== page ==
"Looking for me?" asked a mysterious voice. Looking over he noticed a gray wolf standing, staring at him with his yellow eyes. Matthew gave a quick shout, falling flat on his butt. Backing up as best he could while sitting, he decided to wait for the wolf to make the first move. He couldn't tell, but he swore the creature glanced at his hand, "Your wound is healing up nicely," said the voice again, from the direction of the wolf. Matt looked all around, trying to identify the source.
"Was that...you?" he finally asked, pointing at the gray beast.
"There's no one else here," stated the voice.
"Great. I'm going insane," Matt, grasping his head as if having a migraine.
"No, you're not," the wolf took a few steps forward.
"Right, like I'm going to trust a talking wolf," he countered.
"You choose to believe you're insane rather than that something else is happening?" asked the canine.
"Because wolves don't talk! But here's one talking to me! What can I be other than insane?" he asked, holding out his arms.
"I believe humans would call you a 'werewolf'," he answered.
“What?" Matt said blankly, looking at the wolf with shock.
"Look it up in one of your books," and with that, he disappeared.
Getting to his feet, Matt looked at where he disappeared to with contempt. Kicking up some dirt, he turned around, walking out of the woods and onto the cold stone sidewalk in front of his house.
Walking past the many houses, he eventually found himself out of the suburbs and into the business district of the city. Look it up, the wolf's words echoed in his head. Looking around, he realized the Library was just around the corner, “why not?”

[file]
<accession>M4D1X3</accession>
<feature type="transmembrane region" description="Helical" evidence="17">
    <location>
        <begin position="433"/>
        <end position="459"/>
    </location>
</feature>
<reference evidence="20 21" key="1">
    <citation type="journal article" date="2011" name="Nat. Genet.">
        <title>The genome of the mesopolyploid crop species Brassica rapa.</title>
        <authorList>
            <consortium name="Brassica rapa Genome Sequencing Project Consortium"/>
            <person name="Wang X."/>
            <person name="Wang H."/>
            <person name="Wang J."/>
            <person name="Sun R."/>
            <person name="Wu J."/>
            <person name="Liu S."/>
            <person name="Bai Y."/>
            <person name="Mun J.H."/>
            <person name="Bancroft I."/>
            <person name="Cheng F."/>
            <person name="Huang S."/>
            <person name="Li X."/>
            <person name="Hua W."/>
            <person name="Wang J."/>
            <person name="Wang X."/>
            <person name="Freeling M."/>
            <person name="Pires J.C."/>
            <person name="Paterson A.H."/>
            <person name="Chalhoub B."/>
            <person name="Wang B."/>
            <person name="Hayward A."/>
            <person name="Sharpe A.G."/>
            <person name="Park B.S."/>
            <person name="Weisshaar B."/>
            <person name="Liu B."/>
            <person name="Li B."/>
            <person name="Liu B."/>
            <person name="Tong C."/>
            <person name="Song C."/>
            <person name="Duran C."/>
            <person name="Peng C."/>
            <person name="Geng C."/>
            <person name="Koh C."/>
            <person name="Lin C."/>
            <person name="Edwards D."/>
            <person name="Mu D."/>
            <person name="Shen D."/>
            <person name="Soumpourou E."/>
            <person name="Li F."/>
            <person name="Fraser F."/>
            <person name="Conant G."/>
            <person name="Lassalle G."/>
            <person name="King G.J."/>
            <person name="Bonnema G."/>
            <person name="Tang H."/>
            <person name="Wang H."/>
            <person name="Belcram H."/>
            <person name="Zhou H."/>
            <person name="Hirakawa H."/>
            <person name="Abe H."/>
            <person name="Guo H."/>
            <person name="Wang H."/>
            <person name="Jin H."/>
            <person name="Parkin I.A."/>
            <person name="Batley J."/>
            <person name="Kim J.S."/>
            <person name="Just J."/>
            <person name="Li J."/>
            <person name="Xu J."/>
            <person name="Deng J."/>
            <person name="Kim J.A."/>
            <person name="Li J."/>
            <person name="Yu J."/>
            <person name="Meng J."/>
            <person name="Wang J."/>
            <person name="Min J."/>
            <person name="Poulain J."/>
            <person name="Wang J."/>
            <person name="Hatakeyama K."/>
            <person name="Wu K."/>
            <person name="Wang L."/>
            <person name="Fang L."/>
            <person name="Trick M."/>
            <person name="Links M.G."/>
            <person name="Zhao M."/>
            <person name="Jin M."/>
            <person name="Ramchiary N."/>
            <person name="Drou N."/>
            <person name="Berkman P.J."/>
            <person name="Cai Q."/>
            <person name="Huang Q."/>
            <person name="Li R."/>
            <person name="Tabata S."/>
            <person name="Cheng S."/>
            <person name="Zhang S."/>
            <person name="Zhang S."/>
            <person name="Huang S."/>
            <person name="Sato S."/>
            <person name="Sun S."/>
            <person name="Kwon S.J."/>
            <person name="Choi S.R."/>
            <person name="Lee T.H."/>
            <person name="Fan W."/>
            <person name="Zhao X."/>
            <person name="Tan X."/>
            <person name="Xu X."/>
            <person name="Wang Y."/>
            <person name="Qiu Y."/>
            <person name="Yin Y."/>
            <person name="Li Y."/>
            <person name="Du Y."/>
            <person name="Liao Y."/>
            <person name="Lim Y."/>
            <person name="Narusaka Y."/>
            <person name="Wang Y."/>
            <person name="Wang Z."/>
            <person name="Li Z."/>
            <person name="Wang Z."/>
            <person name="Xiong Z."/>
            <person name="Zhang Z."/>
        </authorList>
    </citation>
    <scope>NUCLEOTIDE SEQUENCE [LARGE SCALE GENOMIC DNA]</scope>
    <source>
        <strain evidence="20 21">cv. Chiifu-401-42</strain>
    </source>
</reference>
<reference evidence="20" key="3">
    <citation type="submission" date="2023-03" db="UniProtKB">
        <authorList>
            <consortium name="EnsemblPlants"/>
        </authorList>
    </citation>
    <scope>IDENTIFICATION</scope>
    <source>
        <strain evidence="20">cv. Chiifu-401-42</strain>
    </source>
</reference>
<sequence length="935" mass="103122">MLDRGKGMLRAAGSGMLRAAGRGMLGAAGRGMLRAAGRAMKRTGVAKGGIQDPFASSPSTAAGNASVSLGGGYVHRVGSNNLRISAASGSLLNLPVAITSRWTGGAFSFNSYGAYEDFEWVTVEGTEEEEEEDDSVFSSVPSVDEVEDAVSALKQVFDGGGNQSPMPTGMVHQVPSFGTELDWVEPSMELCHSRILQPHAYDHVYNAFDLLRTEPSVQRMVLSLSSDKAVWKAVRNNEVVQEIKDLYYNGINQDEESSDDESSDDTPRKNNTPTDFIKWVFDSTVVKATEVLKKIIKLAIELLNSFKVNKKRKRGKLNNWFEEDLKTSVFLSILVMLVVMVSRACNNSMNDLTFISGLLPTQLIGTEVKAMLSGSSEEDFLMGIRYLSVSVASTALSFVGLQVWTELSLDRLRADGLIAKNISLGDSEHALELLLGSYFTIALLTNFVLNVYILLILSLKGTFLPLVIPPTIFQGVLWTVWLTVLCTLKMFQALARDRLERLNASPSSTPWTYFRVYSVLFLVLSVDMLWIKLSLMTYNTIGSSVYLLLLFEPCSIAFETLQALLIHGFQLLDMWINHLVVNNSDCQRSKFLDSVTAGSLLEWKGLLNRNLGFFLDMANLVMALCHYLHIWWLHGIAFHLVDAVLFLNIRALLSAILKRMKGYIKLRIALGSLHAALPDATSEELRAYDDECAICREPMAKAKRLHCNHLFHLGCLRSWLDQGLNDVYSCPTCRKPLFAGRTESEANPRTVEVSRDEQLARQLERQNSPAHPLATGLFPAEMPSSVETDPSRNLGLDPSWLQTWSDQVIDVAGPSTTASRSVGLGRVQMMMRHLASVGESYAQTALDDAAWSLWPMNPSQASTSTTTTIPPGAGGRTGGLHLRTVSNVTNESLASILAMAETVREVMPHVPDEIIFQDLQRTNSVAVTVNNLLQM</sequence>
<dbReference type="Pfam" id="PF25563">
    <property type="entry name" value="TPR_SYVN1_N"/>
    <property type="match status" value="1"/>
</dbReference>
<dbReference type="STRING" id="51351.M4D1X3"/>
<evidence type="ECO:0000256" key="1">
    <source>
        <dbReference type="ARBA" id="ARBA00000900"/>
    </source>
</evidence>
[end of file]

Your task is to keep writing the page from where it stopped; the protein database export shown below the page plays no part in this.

He pulled his hood over his head and walked around the street, and into the library. Going inside, he looked around at the vast array of shelves and books. Heading to the service counter, he waited for the librarian to notice him, "Hello, how can I help you?"
"Do you have anything on, uh," he leaned in and whispered, "werewolves?"
"Werewolves?" she said much too loudly for a library, "Let me check," she turned to a computer at her side, entering the word into the search, "Is there anything in particular you wanted?"
"Maybe their origin and powers and stuff? I have to do a paper about a mythical creature. This one seemed good," he lied.
"Does 'Werewolves: A Study' sound good?" she looked at him.
"Sure," he answered.
"In the fantasy section, the author is Arthur Follicks." He gave his thanks before heading to that area of the library. Skimming the titles, he eventually found the book, taking it out of the shelf. He noticed it was unusually thick and hardcover, not what he expected from a fantasy book.
Sitting at the nearest table, he sat down on one of the wooden chairs. Deciding he didn't want to waste his whole day learning, he decided to just skim and read any vital information. Opening it to the table of contents, he started, "Okay," he read through it, "Chapter one: Origins."
He was halfway through skimming the book, and he didn't have much luck. The book detailed the origins of werewolves from many different countries, and most of them conflicted with each other. Parts of the book claimed it was curable while other parts said it was a curse that couldn't be removed. Rubbing his now aching head, he looked over to see an hour and a half had passed. Putting the book on the nearest cart, he exited the library.